More iPhone 8 Batteries Swelling, Apple Investigating

Several cases have been reported of iPhone 8 units bursting open after having battery problems.

Credit: iFeng

(Image credit: iFeng)

Specifically, devices in at least six countries have been reported to have split when batteries reportedly swelled enough to separate the scren from the rest of the chassis. While there are no reports of injury or fire, Apple says it is investigating.

A woman in Taiwan claimed that she was harging the iPhone 8 when it suddenly burst open. A similar scenario played out in Japan, when a user said the iPhone 8 Plus opened and caused the device's screen to separate from the assembly, revealing the internal components. Both handsets were returned and are now with Apple for investigation, according to MacRumors.

In a statement to MacRumors, Apple said that that it's "aware" of the problem and is "looking into it." The company didn't say anything beyond that.

MORE: 5 Reasons I'm Skipping the iPhone 8 for the iPhone X

After Samsung's troubles last year with the Galaxy Note 7 that ultimately forced the company to recall its handset, anxieties are high over possible battery problems.

CNET and Reuters have both issued further reports about swelling batteries splitting iPhones, with incidents in at least five different countries. However, there are no reports of battery fires or injury. Apple hasn't confirmed how many devices are affected by the issue, but is looking into it.

"Swelling is rare for a new battery so that must mean there is something wrong with these batteries," Lynette Luna, principal analyst for consumer service platforms and devices told Tom's Guide. Most swelling happens because of user error, like using a different charger than what comes with the phone and overcharging with an unapproved charger." 

It appears from the reports that the iPhone is coming apart due to its battery swelling to an abnormal level and ultimately causing enough pressure to separate the screen from the chassis. It's unclear why that might happen, though those who were affected by the problem weren't injured.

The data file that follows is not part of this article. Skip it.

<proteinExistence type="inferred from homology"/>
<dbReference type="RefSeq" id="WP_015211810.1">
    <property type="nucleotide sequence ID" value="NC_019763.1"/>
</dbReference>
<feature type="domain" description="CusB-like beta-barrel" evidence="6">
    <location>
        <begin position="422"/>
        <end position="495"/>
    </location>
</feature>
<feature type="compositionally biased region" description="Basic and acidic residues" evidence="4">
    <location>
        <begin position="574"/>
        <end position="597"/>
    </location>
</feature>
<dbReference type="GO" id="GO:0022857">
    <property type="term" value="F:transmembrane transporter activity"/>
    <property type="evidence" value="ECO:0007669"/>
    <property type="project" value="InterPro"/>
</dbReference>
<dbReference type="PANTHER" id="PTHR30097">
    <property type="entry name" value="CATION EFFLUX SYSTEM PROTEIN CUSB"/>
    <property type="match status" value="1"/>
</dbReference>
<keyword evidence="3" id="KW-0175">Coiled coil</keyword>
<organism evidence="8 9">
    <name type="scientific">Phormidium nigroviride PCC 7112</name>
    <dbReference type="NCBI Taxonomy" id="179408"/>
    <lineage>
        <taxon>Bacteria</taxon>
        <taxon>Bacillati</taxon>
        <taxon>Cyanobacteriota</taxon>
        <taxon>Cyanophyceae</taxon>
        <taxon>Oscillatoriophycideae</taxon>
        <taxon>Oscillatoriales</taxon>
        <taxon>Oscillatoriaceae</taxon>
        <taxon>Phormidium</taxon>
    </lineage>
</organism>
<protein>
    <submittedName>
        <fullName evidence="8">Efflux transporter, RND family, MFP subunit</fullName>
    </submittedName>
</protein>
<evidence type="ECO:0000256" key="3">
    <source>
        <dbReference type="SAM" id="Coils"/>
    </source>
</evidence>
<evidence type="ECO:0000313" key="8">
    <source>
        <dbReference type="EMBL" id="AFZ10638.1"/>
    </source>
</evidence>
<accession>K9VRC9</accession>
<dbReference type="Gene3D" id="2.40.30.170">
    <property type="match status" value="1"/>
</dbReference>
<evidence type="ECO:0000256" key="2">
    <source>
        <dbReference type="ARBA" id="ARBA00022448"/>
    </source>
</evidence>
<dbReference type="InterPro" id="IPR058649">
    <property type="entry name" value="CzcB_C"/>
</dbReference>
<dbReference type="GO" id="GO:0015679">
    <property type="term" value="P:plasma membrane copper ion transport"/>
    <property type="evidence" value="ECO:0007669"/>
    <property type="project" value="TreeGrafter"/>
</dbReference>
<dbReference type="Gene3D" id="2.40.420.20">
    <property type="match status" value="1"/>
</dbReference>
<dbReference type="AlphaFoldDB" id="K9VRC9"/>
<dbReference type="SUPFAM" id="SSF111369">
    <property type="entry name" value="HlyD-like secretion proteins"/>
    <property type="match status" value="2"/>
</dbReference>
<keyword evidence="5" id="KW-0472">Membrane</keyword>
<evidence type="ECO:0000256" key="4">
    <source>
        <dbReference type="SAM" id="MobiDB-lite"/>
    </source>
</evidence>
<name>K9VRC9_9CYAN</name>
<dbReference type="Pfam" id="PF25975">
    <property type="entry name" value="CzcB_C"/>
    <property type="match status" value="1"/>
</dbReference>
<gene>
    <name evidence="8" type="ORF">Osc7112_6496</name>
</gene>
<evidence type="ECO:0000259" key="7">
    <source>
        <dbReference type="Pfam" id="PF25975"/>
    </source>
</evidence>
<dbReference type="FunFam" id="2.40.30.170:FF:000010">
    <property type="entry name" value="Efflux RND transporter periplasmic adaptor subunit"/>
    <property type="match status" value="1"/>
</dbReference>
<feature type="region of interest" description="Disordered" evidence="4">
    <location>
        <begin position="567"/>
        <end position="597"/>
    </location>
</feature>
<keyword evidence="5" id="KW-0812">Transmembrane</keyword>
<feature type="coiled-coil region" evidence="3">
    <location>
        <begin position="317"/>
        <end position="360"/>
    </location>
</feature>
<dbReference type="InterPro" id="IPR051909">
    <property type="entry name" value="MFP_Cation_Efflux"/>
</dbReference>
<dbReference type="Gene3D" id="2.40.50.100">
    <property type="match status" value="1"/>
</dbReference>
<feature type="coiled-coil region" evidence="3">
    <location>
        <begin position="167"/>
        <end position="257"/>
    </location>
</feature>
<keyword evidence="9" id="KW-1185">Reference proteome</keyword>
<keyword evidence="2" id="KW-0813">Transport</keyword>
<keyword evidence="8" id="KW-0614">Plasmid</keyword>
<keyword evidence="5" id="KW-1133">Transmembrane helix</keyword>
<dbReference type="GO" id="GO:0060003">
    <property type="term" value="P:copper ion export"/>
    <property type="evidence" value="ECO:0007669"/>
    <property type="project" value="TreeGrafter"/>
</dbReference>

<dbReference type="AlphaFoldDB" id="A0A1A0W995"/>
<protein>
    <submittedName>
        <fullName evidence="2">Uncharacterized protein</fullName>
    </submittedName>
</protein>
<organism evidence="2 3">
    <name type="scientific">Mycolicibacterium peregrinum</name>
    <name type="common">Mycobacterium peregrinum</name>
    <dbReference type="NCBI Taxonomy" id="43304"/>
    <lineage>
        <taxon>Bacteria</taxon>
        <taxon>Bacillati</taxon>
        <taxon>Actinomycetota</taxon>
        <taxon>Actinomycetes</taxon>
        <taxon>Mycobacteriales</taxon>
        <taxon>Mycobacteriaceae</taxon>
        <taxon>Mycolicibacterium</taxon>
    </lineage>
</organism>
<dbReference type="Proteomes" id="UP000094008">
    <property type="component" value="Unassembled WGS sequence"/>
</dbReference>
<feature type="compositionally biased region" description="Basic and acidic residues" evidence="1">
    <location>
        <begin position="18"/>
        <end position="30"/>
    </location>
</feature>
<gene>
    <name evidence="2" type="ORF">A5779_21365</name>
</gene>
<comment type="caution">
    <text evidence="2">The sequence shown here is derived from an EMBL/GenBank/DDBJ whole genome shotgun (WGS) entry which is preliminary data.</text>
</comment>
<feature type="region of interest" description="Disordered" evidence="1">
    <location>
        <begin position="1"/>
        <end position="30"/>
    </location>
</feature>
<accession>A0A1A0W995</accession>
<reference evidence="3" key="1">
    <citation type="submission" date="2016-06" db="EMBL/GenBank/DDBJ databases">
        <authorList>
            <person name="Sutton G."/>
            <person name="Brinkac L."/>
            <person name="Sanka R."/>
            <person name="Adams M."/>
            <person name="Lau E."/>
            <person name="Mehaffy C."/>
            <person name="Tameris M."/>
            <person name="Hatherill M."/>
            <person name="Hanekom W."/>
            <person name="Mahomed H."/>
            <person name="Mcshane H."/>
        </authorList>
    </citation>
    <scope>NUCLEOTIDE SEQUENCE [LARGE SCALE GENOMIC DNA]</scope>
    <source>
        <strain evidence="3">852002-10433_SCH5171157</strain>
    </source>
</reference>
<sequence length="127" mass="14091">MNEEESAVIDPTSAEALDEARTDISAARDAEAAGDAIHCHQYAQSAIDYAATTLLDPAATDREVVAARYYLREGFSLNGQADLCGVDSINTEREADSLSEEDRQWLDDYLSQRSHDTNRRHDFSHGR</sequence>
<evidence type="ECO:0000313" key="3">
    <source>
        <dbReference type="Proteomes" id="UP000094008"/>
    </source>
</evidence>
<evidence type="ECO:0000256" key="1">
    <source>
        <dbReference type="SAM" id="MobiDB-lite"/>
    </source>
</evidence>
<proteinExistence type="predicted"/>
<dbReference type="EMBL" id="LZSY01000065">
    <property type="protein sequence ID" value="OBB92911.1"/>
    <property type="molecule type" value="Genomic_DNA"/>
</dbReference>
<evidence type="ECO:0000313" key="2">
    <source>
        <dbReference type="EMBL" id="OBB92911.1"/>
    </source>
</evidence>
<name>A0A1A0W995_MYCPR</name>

"I’d say it’s too early to indicate this is a widespread problem," said Luna. "It could be a random event, especially since there are just six reported cases so far globally.

It's not uncommon for devices as popular as the iPhone to periodically have some isolated problems. Look for Apple to closely investigate the matter and find out if there's even a problem to worry about.

Don Reisinger is CEO and founder of D2 Tech Agency. A communications strategist, consultant, and copywriter, Don has also written for many leading technology and business publications including CNET, Fortune Magazine, The New York Times, Forbes, Computerworld, Digital Trends, TechCrunch and Slashgear. He has also written for Tom's Guide for many years, contributing hundreds of articles on everything from phones to games to streaming and smart home.

  • dcwofford
    I had this happen to the iPhone 5 I had before my current 5e. took three years for the top to pop off and the damn thing worked like a charm in spite of the damage. All I had to do is force it back down with my fingers. I finally decided I should upgrade. But if this new 5e is as good a device as my old little iPhone tank, I will be happy!
  • darsman
    So how much money does Apple put in your and the rest of the media's pockets that you can't be straight up with people about this?

    This is a tech site and you exactly how dangerous swelling batteries are, and Lithium Ion no less! When Samsung had the battery incident, all the media went ballistic over it right from the get go, even though Apple had also had battery's that had exploded in their phones as well. it was all focused on Samsung.

    Swollen and swelling batteries, during and after charging can over heat, explode and leak. These phones are also coming apart, which is a hazard in itself which can lead to electrical damage, glass injury from shattered screens.

    If this was any other company other than Apple (and a couple others) you would not be down playing the dangers involved here but rather warning people straight away with a big headline such as "here we go again" .
    Rather you give Apple a big hug and tell people its not big deal, popular devices sometimes have problems, there is nothing to worry about unless Apple says there is. What a joke.
    People need to realize that money moves the media in both directions and its just amazing how controlled your reporting perspective is when certain company's are involved over others, even at the expense of people's safety.